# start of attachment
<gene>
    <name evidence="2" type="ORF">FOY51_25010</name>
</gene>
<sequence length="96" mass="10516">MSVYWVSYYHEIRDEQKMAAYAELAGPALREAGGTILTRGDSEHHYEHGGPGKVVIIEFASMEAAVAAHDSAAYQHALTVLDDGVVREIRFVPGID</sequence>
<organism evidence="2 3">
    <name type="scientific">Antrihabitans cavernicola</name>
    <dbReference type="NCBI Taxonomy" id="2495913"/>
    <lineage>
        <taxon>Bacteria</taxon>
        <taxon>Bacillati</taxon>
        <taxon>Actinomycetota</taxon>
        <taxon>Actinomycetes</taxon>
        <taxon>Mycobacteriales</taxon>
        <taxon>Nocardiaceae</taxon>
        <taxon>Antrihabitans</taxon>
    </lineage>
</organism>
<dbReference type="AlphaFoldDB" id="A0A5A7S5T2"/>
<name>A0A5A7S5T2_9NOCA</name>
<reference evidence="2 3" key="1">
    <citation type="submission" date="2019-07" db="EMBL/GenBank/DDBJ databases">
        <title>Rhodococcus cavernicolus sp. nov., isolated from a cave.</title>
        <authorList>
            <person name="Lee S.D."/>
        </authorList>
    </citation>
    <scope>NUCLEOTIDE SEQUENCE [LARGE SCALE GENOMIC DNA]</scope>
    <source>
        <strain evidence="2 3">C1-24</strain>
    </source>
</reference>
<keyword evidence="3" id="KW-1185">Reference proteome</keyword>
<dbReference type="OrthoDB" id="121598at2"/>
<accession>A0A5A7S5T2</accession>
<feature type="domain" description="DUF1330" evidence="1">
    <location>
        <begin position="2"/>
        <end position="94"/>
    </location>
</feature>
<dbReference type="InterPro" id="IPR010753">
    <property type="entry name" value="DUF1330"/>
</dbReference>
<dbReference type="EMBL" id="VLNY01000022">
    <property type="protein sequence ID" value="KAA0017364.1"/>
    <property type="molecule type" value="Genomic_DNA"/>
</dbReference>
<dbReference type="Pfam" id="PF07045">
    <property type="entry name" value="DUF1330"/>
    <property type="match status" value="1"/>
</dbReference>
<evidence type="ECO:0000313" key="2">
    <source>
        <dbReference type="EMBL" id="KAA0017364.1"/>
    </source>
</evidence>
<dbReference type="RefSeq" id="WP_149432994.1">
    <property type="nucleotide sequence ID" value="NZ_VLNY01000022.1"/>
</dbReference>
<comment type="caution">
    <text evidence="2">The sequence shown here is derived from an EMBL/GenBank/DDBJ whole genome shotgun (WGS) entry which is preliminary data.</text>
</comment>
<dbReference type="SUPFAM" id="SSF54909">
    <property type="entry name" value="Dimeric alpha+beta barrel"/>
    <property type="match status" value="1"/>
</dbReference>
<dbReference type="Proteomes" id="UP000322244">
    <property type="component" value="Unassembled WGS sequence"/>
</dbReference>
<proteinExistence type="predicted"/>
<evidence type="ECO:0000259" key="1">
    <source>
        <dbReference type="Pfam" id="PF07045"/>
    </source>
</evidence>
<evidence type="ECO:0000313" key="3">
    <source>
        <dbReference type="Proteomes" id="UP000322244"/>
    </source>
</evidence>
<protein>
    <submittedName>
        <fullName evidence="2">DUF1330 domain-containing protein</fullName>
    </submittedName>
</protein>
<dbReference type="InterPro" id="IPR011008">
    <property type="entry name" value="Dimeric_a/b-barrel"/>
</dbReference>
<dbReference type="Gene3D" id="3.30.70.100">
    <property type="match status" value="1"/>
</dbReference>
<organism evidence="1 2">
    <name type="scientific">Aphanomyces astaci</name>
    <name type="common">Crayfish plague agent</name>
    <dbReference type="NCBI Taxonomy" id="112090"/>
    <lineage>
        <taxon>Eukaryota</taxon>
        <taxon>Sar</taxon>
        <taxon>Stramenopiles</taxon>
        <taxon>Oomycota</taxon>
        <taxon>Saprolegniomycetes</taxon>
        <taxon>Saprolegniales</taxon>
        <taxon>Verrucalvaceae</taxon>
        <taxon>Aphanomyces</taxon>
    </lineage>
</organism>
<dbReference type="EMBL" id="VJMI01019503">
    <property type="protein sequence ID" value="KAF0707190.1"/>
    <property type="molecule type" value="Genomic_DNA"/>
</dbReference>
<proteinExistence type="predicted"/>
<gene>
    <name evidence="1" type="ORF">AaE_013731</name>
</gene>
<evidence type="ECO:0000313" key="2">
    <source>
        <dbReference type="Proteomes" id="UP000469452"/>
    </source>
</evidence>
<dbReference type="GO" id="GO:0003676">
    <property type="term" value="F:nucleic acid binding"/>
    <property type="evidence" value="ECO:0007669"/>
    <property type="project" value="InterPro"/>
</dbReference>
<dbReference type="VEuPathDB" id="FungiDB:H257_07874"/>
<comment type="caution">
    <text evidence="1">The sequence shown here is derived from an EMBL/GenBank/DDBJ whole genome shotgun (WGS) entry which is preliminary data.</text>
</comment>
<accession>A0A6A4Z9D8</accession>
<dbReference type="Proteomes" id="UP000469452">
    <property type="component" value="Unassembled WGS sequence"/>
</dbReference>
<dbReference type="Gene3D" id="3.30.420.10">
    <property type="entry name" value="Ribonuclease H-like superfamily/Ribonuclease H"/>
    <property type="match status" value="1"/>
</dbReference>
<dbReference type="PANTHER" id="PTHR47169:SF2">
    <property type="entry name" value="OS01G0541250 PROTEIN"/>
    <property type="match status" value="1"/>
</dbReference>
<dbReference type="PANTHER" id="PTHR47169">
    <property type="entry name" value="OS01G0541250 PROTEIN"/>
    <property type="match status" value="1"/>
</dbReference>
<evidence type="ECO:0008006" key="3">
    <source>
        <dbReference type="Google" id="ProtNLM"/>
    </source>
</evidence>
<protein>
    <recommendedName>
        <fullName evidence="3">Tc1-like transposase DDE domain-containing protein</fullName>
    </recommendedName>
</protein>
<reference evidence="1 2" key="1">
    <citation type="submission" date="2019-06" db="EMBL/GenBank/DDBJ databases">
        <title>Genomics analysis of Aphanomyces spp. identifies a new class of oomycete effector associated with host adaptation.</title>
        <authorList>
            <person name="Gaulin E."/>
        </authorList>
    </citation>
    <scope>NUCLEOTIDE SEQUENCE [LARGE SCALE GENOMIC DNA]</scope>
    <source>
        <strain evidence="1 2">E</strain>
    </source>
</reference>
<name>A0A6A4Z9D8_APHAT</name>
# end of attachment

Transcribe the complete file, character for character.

<gene>
    <name evidence="2" type="ORF">FOY51_25010</name>
</gene>
<sequence length="96" mass="10516">MSVYWVSYYHEIRDEQKMAAYAELAGPALREAGGTILTRGDSEHHYEHGGPGKVVIIEFASMEAAVAAHDSAAYQHALTVLDDGVVREIRFVPGID</sequence>
<organism evidence="2 3">
    <name type="scientific">Antrihabitans cavernicola</name>
    <dbReference type="NCBI Taxonomy" id="2495913"/>
    <lineage>
        <taxon>Bacteria</taxon>
        <taxon>Bacillati</taxon>
        <taxon>Actinomycetota</taxon>
        <taxon>Actinomycetes</taxon>
        <taxon>Mycobacteriales</taxon>
        <taxon>Nocardiaceae</taxon>
        <taxon>Antrihabitans</taxon>
    </lineage>
</organism>
<dbReference type="AlphaFoldDB" id="A0A5A7S5T2"/>
<name>A0A5A7S5T2_9NOCA</name>
<reference evidence="2 3" key="1">
    <citation type="submission" date="2019-07" db="EMBL/GenBank/DDBJ databases">
        <title>Rhodococcus cavernicolus sp. nov., isolated from a cave.</title>
        <authorList>
            <person name="Lee S.D."/>
        </authorList>
    </citation>
    <scope>NUCLEOTIDE SEQUENCE [LARGE SCALE GENOMIC DNA]</scope>
    <source>
        <strain evidence="2 3">C1-24</strain>
    </source>
</reference>
<keyword evidence="3" id="KW-1185">Reference proteome</keyword>
<dbReference type="OrthoDB" id="121598at2"/>
<accession>A0A5A7S5T2</accession>
<feature type="domain" description="DUF1330" evidence="1">
    <location>
        <begin position="2"/>
        <end position="94"/>
    </location>
</feature>
<dbReference type="InterPro" id="IPR010753">
    <property type="entry name" value="DUF1330"/>
</dbReference>
<dbReference type="EMBL" id="VLNY01000022">
    <property type="protein sequence ID" value="KAA0017364.1"/>
    <property type="molecule type" value="Genomic_DNA"/>
</dbReference>
<dbReference type="Pfam" id="PF07045">
    <property type="entry name" value="DUF1330"/>
    <property type="match status" value="1"/>
</dbReference>
<evidence type="ECO:0000313" key="2">
    <source>
        <dbReference type="EMBL" id="KAA0017364.1"/>
    </source>
</evidence>
<dbReference type="RefSeq" id="WP_149432994.1">
    <property type="nucleotide sequence ID" value="NZ_VLNY01000022.1"/>
</dbReference>
<comment type="caution">
    <text evidence="2">The sequence shown here is derived from an EMBL/GenBank/DDBJ whole genome shotgun (WGS) entry which is preliminary data.</text>
</comment>
<dbReference type="SUPFAM" id="SSF54909">
    <property type="entry name" value="Dimeric alpha+beta barrel"/>
    <property type="match status" value="1"/>
</dbReference>
<dbReference type="Proteomes" id="UP000322244">
    <property type="component" value="Unassembled WGS sequence"/>
</dbReference>
<proteinExistence type="predicted"/>
<evidence type="ECO:0000259" key="1">
    <source>
        <dbReference type="Pfam" id="PF07045"/>
    </source>
</evidence>
<evidence type="ECO:0000313" key="3">
    <source>
        <dbReference type="Proteomes" id="UP000322244"/>
    </source>
</evidence>
<protein>
    <submittedName>
        <fullName evidence="2">DUF1330 domain-containing protein</fullName>
    </submittedName>
</protein>
<dbReference type="InterPro" id="IPR011008">
    <property type="entry name" value="Dimeric_a/b-barrel"/>
</dbReference>
<dbReference type="Gene3D" id="3.30.70.100">
    <property type="match status" value="1"/>
</dbReference>
<organism evidence="1 2">
    <name type="scientific">Aphanomyces astaci</name>
    <name type="common">Crayfish plague agent</name>
    <dbReference type="NCBI Taxonomy" id="112090"/>
    <lineage>
        <taxon>Eukaryota</taxon>
        <taxon>Sar</taxon>
        <taxon>Stramenopiles</taxon>
        <taxon>Oomycota</taxon>
        <taxon>Saprolegniomycetes</taxon>
        <taxon>Saprolegniales</taxon>
        <taxon>Verrucalvaceae</taxon>
        <taxon>Aphanomyces</taxon>
    </lineage>
</organism>
<dbReference type="EMBL" id="VJMI01019503">
    <property type="protein sequence ID" value="KAF0707190.1"/>
    <property type="molecule type" value="Genomic_DNA"/>
</dbReference>
<proteinExistence type="predicted"/>
<gene>
    <name evidence="1" type="ORF">AaE_013731</name>
</gene>
<evidence type="ECO:0000313" key="2">
    <source>
        <dbReference type="Proteomes" id="UP000469452"/>
    </source>
</evidence>
<dbReference type="GO" id="GO:0003676">
    <property type="term" value="F:nucleic acid binding"/>
    <property type="evidence" value="ECO:0007669"/>
    <property type="project" value="InterPro"/>
</dbReference>
<dbReference type="VEuPathDB" id="FungiDB:H257_07874"/>
<comment type="caution">
    <text evidence="1">The sequence shown here is derived from an EMBL/GenBank/DDBJ whole genome shotgun (WGS) entry which is preliminary data.</text>
</comment>
<accession>A0A6A4Z9D8</accession>
<dbReference type="Proteomes" id="UP000469452">
    <property type="component" value="Unassembled WGS sequence"/>
</dbReference>
<dbReference type="Gene3D" id="3.30.420.10">
    <property type="entry name" value="Ribonuclease H-like superfamily/Ribonuclease H"/>
    <property type="match status" value="1"/>
</dbReference>
<dbReference type="PANTHER" id="PTHR47169:SF2">
    <property type="entry name" value="OS01G0541250 PROTEIN"/>
    <property type="match status" value="1"/>
</dbReference>
<dbReference type="PANTHER" id="PTHR47169">
    <property type="entry name" value="OS01G0541250 PROTEIN"/>
    <property type="match status" value="1"/>
</dbReference>
<evidence type="ECO:0008006" key="3">
    <source>
        <dbReference type="Google" id="ProtNLM"/>
    </source>
</evidence>
<protein>
    <recommendedName>
        <fullName evidence="3">Tc1-like transposase DDE domain-containing protein</fullName>
    </recommendedName>
</protein>
<reference evidence="1 2" key="1">
    <citation type="submission" date="2019-06" db="EMBL/GenBank/DDBJ databases">
        <title>Genomics analysis of Aphanomyces spp. identifies a new class of oomycete effector associated with host adaptation.</title>
        <authorList>
            <person name="Gaulin E."/>
        </authorList>
    </citation>
    <scope>NUCLEOTIDE SEQUENCE [LARGE SCALE GENOMIC DNA]</scope>
    <source>
        <strain evidence="1 2">E</strain>
    </source>
</reference>
<name>A0A6A4Z9D8_APHAT</name>